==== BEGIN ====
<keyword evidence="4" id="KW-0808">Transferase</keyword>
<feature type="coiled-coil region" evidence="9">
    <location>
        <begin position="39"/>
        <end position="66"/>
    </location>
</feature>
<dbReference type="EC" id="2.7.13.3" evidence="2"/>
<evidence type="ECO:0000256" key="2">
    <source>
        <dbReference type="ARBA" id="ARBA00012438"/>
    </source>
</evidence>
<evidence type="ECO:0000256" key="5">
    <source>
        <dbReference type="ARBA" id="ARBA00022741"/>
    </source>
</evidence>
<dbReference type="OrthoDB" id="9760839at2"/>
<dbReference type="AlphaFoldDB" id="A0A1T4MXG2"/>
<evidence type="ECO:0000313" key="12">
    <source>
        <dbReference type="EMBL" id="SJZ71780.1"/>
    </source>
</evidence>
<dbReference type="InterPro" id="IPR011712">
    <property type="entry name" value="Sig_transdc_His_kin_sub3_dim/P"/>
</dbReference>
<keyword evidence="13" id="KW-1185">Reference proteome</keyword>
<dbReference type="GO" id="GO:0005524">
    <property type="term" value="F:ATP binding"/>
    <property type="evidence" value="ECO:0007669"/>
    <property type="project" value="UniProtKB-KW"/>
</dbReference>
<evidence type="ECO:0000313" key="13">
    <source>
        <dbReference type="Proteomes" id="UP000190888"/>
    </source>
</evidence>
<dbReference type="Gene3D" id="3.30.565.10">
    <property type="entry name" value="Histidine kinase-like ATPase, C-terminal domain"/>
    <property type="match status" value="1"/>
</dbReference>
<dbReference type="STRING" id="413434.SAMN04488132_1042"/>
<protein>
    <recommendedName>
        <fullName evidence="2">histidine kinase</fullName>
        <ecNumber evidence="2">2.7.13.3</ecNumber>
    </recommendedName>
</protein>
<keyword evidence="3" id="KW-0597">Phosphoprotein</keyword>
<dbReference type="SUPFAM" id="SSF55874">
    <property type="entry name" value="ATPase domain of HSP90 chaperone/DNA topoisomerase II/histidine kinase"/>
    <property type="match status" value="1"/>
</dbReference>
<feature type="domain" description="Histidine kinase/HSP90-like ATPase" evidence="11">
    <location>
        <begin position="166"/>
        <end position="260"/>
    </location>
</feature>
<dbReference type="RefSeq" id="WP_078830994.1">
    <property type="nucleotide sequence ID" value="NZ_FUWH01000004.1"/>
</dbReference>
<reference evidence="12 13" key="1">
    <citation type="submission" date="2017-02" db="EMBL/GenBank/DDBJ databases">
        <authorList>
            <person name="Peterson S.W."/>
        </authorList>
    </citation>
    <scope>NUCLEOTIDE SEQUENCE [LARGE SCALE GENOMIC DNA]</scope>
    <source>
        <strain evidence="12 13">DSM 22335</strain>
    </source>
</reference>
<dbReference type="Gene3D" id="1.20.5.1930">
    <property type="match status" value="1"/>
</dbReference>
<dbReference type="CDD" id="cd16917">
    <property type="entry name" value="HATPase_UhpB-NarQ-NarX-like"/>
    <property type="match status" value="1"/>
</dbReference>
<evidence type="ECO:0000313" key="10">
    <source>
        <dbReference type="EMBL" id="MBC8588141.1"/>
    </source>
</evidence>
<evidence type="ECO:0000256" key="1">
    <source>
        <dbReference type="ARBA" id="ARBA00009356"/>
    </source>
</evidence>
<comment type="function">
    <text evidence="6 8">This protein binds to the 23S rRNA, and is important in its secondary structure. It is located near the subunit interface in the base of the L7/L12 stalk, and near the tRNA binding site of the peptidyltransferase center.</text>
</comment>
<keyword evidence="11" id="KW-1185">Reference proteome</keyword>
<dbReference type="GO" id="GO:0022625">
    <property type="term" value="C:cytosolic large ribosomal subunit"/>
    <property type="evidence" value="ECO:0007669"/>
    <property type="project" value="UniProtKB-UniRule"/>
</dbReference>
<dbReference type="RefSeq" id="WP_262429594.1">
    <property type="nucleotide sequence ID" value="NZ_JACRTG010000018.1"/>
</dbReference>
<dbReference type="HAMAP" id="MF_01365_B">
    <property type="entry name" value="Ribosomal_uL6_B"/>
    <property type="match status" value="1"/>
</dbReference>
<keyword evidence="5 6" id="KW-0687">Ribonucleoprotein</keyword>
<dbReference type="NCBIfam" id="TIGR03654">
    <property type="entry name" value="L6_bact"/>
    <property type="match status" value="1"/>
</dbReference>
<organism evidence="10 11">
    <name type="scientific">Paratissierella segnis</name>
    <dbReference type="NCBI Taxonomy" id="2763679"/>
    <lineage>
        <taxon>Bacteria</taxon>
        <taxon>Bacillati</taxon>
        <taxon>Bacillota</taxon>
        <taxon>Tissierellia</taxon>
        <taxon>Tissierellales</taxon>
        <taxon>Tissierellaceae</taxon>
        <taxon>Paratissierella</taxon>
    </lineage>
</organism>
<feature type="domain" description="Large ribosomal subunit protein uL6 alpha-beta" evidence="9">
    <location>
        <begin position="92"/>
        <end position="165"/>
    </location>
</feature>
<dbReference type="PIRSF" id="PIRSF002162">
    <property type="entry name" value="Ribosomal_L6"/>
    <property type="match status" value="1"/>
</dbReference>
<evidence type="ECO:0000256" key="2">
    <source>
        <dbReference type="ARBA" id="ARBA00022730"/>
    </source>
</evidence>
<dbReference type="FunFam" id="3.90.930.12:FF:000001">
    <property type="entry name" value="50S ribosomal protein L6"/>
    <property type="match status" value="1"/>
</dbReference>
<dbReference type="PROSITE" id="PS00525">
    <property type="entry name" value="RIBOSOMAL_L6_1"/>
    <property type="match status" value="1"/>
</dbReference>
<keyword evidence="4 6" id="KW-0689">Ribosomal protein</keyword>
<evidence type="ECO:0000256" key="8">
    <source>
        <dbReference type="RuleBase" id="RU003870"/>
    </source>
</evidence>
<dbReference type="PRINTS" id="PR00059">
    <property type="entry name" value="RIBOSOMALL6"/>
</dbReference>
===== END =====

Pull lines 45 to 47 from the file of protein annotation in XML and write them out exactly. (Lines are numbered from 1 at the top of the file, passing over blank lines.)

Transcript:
<protein>
    <recommendedName>
        <fullName evidence="2">histidine kinase</fullName>